Yahoo Decides to Friend Facebook ;).
Yahoo Inc. watched as social-networking website Facebook Inc. stole the attention of users and grabbed a major share of the online-advertising market.
Now the Internet pioneer is following an old mantra: If you can’t beat ’em, join ’em.
After struggling for years to develop services that compete with the social network, Yahoo in recent months has installed tools such as Facebook’s “Like” and “Share” buttons on its news and sports websites in order to help Yahoo users share articles with their contacts on Facebook, among other things.
Yahoo, like other content providers, is seeking to leverage Facebook’s huge user base to draw more traffic back to Yahoo after readers click on the sharing buttons. The moves also are aimed at ensuring that links to Yahoo content appear in the search feature on Facebook’s site. Yahoo is using similar approaches with Twitter Inc., the Internet messaging service, and Zynga Game Network Inc., which offers online social games.
Yahoo hopes the moves will solve one of its biggest problems—a 10% slide in the time users collectively spent per month on Yahoo sites last year, according to research firm comScore. Yahoo’s internal research shows the main culprit for the slide is Facebook, people familiar with the matter said.
“‘Frenemy’—part friend, part enemy—is where Yahoo finds itself with Facebook,” said David Karnstedt, a former senior vice president of North American sales at Yahoo and currently chief executive of online marketing firm Efficient Frontier.
The enemy part, Mr. Karnstedt said, is that Facebook’s ad business is big and growing fast, sometimes at Yahoo’s expense. “The friend part is that Yahoo has stopped trying to get people not to go to Facebook and decided it was better off enabling that, largely because it didn’t have a real choice,” he added.
“I think ‘frenemy’ is not the right word. That implies more enemy than friend,” said Dan Rose, Facebook’s vice president of partnerships and platform marketing.
Yahoo Chief Executive Carol Bartz recently called Facebook her company’s top competitor. That is certainly true in U.S. display ads, a market that reached nearly $9 billion in 2010. Yahoo was No. 1 with 16.2% of the market, down from 16.5% in 2009, according to research firm eMarketer. Second-place Facebook saw its market share rise to 13.6% from 7.3% the prior year, eMarketer said.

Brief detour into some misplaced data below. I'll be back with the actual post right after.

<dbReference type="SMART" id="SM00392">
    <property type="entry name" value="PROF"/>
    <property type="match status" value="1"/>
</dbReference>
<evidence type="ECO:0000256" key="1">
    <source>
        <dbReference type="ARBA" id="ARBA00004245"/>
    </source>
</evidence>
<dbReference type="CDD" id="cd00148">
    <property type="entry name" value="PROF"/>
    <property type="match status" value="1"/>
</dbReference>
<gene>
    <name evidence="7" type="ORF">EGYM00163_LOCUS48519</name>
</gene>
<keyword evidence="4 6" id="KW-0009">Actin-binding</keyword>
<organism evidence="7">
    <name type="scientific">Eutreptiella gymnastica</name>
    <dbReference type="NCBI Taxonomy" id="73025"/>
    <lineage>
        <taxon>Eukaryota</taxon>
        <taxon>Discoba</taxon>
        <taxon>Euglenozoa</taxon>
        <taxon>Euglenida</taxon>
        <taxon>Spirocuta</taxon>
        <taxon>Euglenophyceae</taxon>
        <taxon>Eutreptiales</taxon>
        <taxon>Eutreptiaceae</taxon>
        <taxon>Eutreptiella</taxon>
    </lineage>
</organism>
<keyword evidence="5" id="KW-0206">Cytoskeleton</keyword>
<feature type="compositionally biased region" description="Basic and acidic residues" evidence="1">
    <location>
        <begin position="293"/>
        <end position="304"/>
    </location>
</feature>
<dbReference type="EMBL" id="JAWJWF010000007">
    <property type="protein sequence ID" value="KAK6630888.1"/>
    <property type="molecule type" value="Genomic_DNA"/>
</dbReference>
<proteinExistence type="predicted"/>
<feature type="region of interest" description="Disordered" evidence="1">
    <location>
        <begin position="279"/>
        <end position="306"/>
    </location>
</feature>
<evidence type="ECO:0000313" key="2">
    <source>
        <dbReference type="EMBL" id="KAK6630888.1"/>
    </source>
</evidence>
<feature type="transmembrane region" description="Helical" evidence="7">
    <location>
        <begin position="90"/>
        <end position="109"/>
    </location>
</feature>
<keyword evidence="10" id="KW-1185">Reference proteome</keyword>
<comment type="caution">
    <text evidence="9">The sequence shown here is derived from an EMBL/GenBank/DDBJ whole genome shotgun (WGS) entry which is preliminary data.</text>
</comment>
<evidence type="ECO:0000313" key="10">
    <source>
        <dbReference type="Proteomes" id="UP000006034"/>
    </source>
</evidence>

“They’re a hot site, but there’s room for more than one of anything,” Ms. Bartz said at an event in December.
Some others at Yahoo stress recent collaboration with Facebook. “They’re a partner, and a good one at that,” said Mike Kerns, Yahoo’s vice president of social, games and personalization, in an interview. “We view them and their platform as a great opportunity to both distribute Yahoo and its partners’ content” and “to enhance user experience” on Yahoo.
Mr. Rose, Facebook’s vice president of partnerships, said the company doesn’t think of Yahoo as a competitor. “We’ve had a strong partnership in place with Yahoo for over a year, and we anticipate partnering with them even more deeply in the future,” he said. “Our interests are aligned to help people connect and share content with their friends from wherever they are on the web.”
By contrast, search giant Google Inc., which rose past Yahoo in the Web-search market during the last decade, has recently invested in developing a social-networking-type experience that could rival Facebook’s, people familiar with the matter have said.
So far, Yahoo’s partnership with Facebook hasn’t reversed negative trends. Last year it began letting users of its email service to access Facebook without leaving Yahoo, hoping to keep users there longer. Blake Irving, Yahoo’s chief product officer, said in an interview late last year that the feature “has not been seeing mind-blowing use.”
But he added that social networking is “an open playing field” and the company was developing new ways to help users stay connected with the “small groups of people that actually matter to you,” rather than a vast network of hundreds of people—including work colleagues and casual acquaintances—that many people now include as “friends” on Facebook.
As Facebook becomes a key place where people discover content such as news articles, Yahoo also sees an opening to provide technology to online content providers such as newspapers so they can better control of how users find and interact with their content, rather than leaving it up to Facebook and others.
For example, last week Yahoo made a public pitch to magazines and newspapers to use its software to reach users of tablets such as Apple Inc.’s iPad with features such as flashy, interactive graphics and photos. Yahoo didn’t name any partners.
Yahoo launched or bought several social-networking-type services before ultimately forging partnerships with Facebook:
|2005||Launches Yahoo 360 social network; buys Flickr photo-sharing site|
|2006||Tries to buy Facebook; deal falls apart|
|2007||Stops developing Yahoo 360; starts Yahoo Mash|
|2008||Yahoo Mash abandoned; launches Yahoo Updates|
|2009||Talks to Facebook about possible partnerships|
|2010||Lets users access Facebook and Twitter content while on Yahoo; adds Facebook “Like” and “Share” buttons to more pages; launches Yahoo Pulse|
|2011||Allows users to “log in” to Yahoo using Facebook, Google credentials.|
Source: The company; WSJ research
Who said? Amir Efrati said ;).